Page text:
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Recipe of the week: Balboula (barley) couscous of 7 vegetables

Balboula is the original Berber version of couscous. Made from cracked barley, it is a delicious dish which is as good as it is hard to find on a restaurant menu. In a world where we are concerned with eating so many carbohydrates, and regular couscous is just like pasta in this regard, balboula offers a healthy alternative…it also happens to have more flavour—a slightly nutty flavour which lends itself to great variation as described below. Balboula differs from regular couscous in that it is steamed three times instead of two. Serves 8 as a main course. Couscous Ingredients 500g balboula, cracked barley for couscous 1 teaspoon of salt 2-3 tbps of butter for after the second steaming 2 tablespoons of olive oil1 cup of cold water, about, to start, plus more for each steaming Vegetables and broth 2 medium yellow onions 2 teaspoons of turmeric 1 teaspoon of salt 1 teaspoon of freshly ground black pepper 4 tablespoons of olive oil 2 tomatoes 1 heaping tablespoon of concentrated tomato paste 4 carrots 1 half head of cabbage 200g courgettes, about 6 small ones 2 turnips 250g of pumpkin, a piece about the size of a hand 2 small aubergines 1 cup of dried fava beans Directions 1. Start by preparing your ingredients for cooking. Soak the dried fava (broad) beans in water for several hours to rehydrate. Peel the onions, cut them in half from top to bottom (root end), then laying the flat on a board, cut them into thin “moon-shaped” slices. Chop the tomatoes into quarters from top to bottom. Peel the carrots by scraping them with the flat of a knife. Peel and trim the ends off of the turnips. 2. Prepare the couscous for its first steaming. Spread the balboula out in a large, shallow dish, add the salt, the olive oil, stirring each time to blend, then pour in the water. The amount of water should be felt—it should be only as much as the balboula can absorb without leaving any excess water. Blend well with your hands to separate the grains, and set aside to swell. 3. Prepare the vegetables for the final dish. Fill a large bowl with water and set aside. Place each vegetable once prepared in this water. Scrape the carrots to peel them, then half lengthwise. Cut or pop out the hard inner core of the carrot. Split the courgettes lengthwise. Cut a small piece out of the skin side for decoration, at even intervals along the back of the courgette. Peel, top and tail the turnips and then quarter lengthwise. Cut the ½ cabbage into 4 wedges. Slice the pumpkin into large chunks, about the size of walnuts, leaving the skin on. Scrape the stem end of the aubergines to remove any spines and fuzze and trim the stems of any brown spots. Cut up through the length of the aubergines in quarters, taking a piece of the stem with each cut. 4. Start the broth. Peel and chop the onions, leaving them in half moons. Toss along with the spices and the quartered tomatoes into the bottom of a couscoussier. Sauté on medium heat until cooked, stirring occasionally, for about 5 minutes. Cover completely with water and bring to the boil. When the broth is just boiling, toss in the carrots and the cabbage that are soaking in the water. Cook thus for 10 minutes. 5. Prepare the couscous. Start by wrapping the bottom of the couscoussier with folds of tin foil around the edges to help create a tighter seal between top and bottom (this prevents the steam from escaping). Pour the resting balboulainto the top half of the couscoussier and gently fit it into the bottom with the steaming broth. Steam, uncovered, for 20 minutes. Pour out the balboula into the large flat dish, add a cup of cold water, poured over your hands, as you fork your fingers through the balboula to break it up and prevent it from clumping. Add the remaining vegetables that have been soaking in the water, as well as the fava beans to the broth, and add water to the broth to just cover the new additions. Return the balboula to the top of the couscoussier for its second steaming and fix the top on the bottom above the broth. Steam thus for 20 minutes. Again pour out the balboula into the large flat dish. Add the pat of butter and stir to melt. Again add cold water and mix with your fingers to prevent clumping. Add the heaping tablespoon of concentrated tomato paste to the broth and stir in gently to mix. Add water to keep the level in the liquid now to half the height of the vegetables. Return the balboula to the top of the couscoussier for its third and final steaming. After 20 minutes it is ready. 6. Serve. Pour out the balboula into the dish you would like to serve it in, mounding it up like a mountain then hollowing out the centre like a volcano. Place the vegetables in an ordered way inside and around the mound, taking care to lay them out in an attractive way. Pour over a good amount of the sauce. Reserve the remaining sauce and serve in a bowl for those who wish to eat more. Thank you to Eben Lenderking, head of the cooking school at Sanssouci Collection, Marrakech, for the recipe. If you have a recipe you would like to share with  A Luxury Travel Blog’s readers, please contact us.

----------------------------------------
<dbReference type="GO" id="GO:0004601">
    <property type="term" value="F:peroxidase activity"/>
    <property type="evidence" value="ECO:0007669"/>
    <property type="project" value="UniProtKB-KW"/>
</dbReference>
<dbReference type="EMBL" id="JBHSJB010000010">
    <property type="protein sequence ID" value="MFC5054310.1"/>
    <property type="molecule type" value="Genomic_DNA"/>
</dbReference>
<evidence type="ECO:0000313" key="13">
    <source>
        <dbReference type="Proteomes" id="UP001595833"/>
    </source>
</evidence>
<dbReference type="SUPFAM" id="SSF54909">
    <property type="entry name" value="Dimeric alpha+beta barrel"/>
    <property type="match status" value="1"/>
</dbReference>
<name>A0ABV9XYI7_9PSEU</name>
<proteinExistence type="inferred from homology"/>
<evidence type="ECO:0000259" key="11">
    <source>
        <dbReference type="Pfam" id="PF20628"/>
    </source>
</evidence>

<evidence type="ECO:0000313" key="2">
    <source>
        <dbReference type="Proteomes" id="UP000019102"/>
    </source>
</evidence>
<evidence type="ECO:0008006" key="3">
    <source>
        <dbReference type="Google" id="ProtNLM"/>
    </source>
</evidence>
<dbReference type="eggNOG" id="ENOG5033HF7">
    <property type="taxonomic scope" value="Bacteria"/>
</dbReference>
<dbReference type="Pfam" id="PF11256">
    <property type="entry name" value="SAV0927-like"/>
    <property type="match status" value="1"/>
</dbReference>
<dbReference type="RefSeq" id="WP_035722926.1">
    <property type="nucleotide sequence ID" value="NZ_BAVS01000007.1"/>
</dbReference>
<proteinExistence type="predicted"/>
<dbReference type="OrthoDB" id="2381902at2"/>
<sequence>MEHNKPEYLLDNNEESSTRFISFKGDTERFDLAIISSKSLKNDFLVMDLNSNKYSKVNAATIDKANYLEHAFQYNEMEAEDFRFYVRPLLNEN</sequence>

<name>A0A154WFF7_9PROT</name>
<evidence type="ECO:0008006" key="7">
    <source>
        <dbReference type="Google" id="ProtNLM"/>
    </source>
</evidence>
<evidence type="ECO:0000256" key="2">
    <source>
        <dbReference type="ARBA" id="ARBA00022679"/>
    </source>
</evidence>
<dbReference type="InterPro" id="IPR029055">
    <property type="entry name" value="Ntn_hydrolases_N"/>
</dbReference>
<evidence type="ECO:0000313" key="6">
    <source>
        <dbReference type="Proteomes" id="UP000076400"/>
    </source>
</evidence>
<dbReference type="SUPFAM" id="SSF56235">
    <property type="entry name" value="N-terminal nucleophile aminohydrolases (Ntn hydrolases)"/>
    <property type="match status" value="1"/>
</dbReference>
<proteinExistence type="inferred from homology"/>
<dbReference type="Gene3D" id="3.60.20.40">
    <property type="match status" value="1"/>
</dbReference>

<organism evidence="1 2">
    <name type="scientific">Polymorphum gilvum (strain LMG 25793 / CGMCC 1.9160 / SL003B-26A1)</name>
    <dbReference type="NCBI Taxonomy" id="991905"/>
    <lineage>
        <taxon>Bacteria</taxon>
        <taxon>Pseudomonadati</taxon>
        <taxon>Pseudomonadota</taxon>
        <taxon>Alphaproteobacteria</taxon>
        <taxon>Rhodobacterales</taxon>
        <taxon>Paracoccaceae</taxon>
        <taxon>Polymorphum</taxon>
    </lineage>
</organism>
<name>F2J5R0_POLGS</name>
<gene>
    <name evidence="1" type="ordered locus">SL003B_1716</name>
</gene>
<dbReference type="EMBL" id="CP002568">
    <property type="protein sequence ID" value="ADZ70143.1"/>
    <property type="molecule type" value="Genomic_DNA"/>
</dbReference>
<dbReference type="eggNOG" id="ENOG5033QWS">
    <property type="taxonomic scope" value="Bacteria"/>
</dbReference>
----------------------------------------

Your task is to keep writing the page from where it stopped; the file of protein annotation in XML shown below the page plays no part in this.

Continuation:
Paul Johnson

Paul Johnson is Editor of A Luxury Travel Blog and has worked in the travel industry for more than 30 years. He is Winner of the Innovations in Travel ‘Best Travel Influencer’ Award from WIRED magazine. In addition to other awards, the blog has also been voted “one of the world’s best travel blogs” and “best for luxury” by The Telegraph.

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